If a bank wants to use it in the application process of customers, it must understand the procedure first. The new action should be to ditch the problematic toolsets that the bank unnecessarily plans to invest.

Not enough governance of data

Part of this problem lies in the pseudo complications of data analytics. There is too much control given to different approaches. What the banking industry needs right now, is to put into effect standardization policies.

Without standardization across the data ecosystem, banks are left with only a PowerPoint presentation to back it up.

Working on a grand scale

There is a higher chance of mistakes when you are dealing with data analytics on a bigger scale. Since everything is so magnified, when people think it would make it easier, it gives more room for risk.

It takes time to sample, test, document, and plan. If a bank skips any of those, it must pay a hefty price.

Doing it the DIY way

We have already established the fact that data analytics is super crowded. Banks have a whole department set up for people who write the code from scratch, then there are those who check the code, and then, testing is done for the code they wrote in-house.

Let’s not forget that many professionals need an open source code when it comes to quality assurance, which leaves much responsibility on the department’s shoulders.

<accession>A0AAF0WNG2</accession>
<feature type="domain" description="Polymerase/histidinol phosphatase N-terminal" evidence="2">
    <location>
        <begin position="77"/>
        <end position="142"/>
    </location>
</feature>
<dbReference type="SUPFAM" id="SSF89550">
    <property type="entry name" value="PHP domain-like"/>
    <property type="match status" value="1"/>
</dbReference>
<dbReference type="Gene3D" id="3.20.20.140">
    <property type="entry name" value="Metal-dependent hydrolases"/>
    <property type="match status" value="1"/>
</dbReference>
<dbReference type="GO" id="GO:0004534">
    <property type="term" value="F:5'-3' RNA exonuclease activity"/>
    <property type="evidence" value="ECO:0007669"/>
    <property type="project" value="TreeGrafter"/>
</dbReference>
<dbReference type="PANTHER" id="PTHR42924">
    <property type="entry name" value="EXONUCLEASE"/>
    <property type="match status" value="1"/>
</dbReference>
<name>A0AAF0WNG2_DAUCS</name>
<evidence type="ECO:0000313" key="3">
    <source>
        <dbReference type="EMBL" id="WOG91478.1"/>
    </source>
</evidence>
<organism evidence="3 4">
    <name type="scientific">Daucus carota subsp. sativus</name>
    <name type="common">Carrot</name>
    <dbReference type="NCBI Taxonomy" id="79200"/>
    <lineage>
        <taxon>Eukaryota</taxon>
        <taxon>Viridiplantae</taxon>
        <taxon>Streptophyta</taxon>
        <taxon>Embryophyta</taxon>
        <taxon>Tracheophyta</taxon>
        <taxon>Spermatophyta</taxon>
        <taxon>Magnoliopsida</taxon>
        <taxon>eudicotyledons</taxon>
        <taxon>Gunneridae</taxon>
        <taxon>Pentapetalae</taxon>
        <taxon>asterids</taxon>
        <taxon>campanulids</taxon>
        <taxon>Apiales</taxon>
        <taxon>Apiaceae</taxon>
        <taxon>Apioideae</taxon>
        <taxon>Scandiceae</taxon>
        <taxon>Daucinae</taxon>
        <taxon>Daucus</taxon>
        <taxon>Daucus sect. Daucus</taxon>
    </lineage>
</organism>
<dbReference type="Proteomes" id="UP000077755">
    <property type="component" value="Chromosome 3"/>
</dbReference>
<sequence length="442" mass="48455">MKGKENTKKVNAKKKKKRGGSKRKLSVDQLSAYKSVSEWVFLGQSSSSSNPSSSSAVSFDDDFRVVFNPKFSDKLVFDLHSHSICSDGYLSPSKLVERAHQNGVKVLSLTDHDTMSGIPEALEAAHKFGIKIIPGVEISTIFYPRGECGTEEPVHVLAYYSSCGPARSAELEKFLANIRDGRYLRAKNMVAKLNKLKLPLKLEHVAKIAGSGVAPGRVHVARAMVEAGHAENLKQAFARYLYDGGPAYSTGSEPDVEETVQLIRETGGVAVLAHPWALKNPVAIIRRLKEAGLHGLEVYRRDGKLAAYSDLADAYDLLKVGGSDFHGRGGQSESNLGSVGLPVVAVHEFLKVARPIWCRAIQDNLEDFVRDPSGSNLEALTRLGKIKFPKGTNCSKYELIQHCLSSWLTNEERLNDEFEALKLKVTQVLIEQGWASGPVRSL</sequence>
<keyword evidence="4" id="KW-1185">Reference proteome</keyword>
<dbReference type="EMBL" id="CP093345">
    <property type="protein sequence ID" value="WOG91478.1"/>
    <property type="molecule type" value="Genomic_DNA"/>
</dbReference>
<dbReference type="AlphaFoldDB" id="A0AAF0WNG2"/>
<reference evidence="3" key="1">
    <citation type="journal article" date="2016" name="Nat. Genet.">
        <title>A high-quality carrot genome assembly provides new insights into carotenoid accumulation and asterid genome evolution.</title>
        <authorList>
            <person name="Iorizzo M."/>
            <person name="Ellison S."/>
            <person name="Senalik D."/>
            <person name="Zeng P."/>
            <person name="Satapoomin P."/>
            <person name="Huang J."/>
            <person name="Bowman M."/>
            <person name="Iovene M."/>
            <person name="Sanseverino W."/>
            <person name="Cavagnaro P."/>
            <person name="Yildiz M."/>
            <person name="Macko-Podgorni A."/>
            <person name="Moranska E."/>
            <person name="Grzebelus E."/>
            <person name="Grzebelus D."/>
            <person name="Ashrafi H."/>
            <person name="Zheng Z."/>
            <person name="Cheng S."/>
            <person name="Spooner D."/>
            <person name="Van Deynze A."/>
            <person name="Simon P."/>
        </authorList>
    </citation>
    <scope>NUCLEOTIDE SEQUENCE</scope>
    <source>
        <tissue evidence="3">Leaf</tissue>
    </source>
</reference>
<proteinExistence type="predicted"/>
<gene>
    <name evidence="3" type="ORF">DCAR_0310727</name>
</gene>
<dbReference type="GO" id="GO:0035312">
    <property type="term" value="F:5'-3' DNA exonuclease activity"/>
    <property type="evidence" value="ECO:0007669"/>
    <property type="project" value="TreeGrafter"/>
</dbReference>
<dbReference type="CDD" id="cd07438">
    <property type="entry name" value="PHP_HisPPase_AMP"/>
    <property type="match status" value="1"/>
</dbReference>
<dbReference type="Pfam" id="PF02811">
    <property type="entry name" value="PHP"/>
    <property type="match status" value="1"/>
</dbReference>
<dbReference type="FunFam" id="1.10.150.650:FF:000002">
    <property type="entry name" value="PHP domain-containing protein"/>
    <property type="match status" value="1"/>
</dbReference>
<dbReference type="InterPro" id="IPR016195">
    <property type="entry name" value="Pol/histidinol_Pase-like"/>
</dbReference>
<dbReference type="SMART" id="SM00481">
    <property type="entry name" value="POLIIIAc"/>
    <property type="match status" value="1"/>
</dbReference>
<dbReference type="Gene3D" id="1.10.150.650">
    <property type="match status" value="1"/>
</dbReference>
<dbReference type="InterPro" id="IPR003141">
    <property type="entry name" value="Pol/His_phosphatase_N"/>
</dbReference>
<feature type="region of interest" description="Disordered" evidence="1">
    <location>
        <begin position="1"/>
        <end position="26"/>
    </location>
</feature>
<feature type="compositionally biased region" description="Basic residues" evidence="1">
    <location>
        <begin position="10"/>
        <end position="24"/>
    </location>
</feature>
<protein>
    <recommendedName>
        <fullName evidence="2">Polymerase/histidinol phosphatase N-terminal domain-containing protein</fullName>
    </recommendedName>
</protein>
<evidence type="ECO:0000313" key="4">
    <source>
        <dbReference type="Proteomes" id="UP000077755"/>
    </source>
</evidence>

Not only is this inefficient, but it also increases the risk of employing data analytics in banking strategy. A bank’s best bet would be to eliminate all possibilities for errors. There is a more straightforward way to go about it.

There are plenty of tested professional tools available in the market with a track record of providing excellent data analytics. Not only will they save time and money, but they will also streamline the process for banks, with minimal risk involved.

Create reports with no value

In the banking industry, the best way to go about data analytics is to export every figure derived from the tool employed in a compiled report. With massive data volumes, banks must cope with infiltrating the data, which is the most common mistake of all. In the end, you are creating the report just for the sake of reporting the numbers.

The theme of every report should be what questions they raise and how these questions can be answered. Every report must add more value to the operations of the bank. The chart below reveals that data analytics is used 35% for reporting purposes at banks.

The novel idea is to make a report that addresses the current banking concern. If there are metrics that do not answer business questions, they should be left out. You should not fall into the trap of camouflaging additional data as relevant.

Becoming a creature of algorithm habit

One thing that works for every financial institution is that they realize that there is no algorithm out there that will work for every single situation for a bank. You cannot get the information from a single data source.

It is easy to find convenience in a single data tool, but that does not mean that this tool should be used for everything. The bank wastes money and at the same time boosts the turnaround time.

It is essential for banks to explore new data solutions; they must be useful rather than expensive. The best way to go about this is to calculate its total cost to the banking organization and the value it provides.